Trudo Lemmens, LicJur, LLM (bioethics), DCL

Scholl Chair in Health Law & Policy
Faculty of Law, University of Toronto
39 Queen’s park
Toronto, ON, Canada M5S 2C3
Tel: 416-978 4201
Fax: 416-946 3744
Trudo.Lemmens@utoronto.ca



President Eric Kaler, Faculty Senate Chair
Professor Eva von Dassow, Faculty Senate Vice-Chair
Members of the University of Minnesota Senate
University of Minnesota
427 Morrill Hall
100 Church St SE
Minneapolis, MN 55455

June 12, 2014,
Re: Markingson Case and Review AAHRPP
Dear President Kaler, Professor von Dassow, and Members of the Senate,
With our letter of April 23, 2014, we expressed our serious concern about the process your
University’s administration introduced to select a contractor to review ‘current research practices
and procedures.’ We have now read the recent announcement that the Administration signed a
contract with the Association for the Accreditation of Human Research Protection Programs. We
are both surprised and troubled by this contract.

As recent as May 5, 2014, Ms. Elyse I. Summers, CEO of the AAHRPP, wrote in response to the
question from one of us (TL), whether AAHRPP would review allegations about research
practices at the University of Minnesota as part of its accreditation procedure, that "AAHRPP is
not an investigative body" and that "our role is limited to evaluating whether an applicant or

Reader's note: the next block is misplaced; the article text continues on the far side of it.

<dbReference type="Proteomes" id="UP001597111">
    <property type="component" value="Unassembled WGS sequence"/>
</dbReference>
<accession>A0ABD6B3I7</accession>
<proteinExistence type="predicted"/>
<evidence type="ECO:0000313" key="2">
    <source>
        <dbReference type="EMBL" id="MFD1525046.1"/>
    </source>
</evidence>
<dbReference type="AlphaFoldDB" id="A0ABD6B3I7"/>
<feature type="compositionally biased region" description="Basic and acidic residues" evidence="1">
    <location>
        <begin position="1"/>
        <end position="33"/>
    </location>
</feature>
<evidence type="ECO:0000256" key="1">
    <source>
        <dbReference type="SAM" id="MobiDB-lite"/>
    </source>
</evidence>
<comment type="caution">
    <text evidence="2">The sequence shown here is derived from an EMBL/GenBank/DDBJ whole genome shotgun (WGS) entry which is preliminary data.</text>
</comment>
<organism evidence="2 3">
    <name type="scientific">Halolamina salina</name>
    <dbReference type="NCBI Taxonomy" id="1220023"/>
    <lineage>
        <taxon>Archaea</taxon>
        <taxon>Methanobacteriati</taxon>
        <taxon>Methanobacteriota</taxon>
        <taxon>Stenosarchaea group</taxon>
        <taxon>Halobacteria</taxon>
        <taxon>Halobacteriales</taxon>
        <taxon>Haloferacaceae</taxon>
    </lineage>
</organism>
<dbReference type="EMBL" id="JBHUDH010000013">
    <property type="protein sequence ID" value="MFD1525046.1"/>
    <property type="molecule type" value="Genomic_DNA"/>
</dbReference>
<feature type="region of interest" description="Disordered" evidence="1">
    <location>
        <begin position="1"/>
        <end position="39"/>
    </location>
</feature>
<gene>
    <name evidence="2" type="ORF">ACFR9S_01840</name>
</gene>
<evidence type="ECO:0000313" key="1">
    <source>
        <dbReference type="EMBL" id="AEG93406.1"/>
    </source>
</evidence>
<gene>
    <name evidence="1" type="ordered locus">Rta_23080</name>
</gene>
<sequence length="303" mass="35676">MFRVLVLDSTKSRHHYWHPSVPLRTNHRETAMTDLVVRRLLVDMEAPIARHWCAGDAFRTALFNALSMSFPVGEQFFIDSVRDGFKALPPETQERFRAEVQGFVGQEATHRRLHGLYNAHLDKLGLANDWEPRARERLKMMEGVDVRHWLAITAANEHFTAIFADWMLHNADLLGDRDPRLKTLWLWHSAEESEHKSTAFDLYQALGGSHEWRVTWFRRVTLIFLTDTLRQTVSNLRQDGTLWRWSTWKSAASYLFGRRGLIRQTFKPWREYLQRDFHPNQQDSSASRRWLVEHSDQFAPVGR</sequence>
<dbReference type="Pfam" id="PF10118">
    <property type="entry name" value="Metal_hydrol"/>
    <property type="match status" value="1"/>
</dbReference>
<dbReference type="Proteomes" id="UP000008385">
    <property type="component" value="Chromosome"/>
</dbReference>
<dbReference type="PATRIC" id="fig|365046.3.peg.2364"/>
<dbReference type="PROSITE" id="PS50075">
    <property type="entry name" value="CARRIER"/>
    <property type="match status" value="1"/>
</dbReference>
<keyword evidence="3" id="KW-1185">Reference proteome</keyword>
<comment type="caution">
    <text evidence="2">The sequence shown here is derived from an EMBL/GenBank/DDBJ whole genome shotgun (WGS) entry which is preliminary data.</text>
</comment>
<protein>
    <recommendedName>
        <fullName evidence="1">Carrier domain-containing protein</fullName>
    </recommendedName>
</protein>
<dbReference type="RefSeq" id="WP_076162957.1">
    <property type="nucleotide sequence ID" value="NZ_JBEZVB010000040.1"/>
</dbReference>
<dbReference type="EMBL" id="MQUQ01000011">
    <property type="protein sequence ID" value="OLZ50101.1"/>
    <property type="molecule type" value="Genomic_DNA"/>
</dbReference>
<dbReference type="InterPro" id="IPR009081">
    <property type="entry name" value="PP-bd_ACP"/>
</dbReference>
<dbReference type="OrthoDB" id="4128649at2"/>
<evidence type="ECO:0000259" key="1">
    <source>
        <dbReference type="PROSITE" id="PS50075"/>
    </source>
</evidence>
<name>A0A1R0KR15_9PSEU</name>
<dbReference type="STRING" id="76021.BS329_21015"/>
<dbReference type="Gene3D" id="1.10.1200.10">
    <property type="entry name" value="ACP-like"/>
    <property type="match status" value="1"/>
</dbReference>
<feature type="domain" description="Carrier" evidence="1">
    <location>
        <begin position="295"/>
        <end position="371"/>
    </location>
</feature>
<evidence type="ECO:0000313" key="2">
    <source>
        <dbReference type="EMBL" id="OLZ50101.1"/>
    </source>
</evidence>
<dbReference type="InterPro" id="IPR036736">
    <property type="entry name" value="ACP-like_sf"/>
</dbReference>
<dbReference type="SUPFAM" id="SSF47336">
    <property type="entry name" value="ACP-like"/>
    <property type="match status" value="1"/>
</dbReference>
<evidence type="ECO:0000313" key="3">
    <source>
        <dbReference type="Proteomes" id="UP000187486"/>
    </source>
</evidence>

accredited organization complies with our Standards and Procedures". The organization either
changed its approach, or sees the proposed ‘review’ as being limited to a review of standards of
procedures, which clearly has little to do with the thorough investigation the Senators supported.

But there is more. In an interview with MPR, Vice-President for Research Brian Herman lauds the
AAHRPP and suggests no person involved in the review has a COI. Unfortunately, the selection of
the AAHRPP is troubling precisely because of conflict of interest concerns. The AAHRPP already
has an ongoing relation with the University. It accredited the research ethics programs and will
conduct again an accreditation review in the near future. While it could be valuable to review
allegations about problems of research ethics as part of its new accreditation procedure, the
AAHRPP cannot be seen as an independent investigative body, not even if its review would be
limited to what is in place. It is clearly not in the organization’s interest to conclude that its
accreditation has done little to prevent serious problems or may have overlooked issues, if that
would be the case. Even if AAHRPP staff is not directly involved in the review itself, the
organization is in a direct contractual relation with the university with respect to an issue in which
it has a direct interest. The Senators asked for an independent inquiry, not a review organized by
an organization that has already provided accreditation for the existing standards of procedures
and has a stake in the outcome.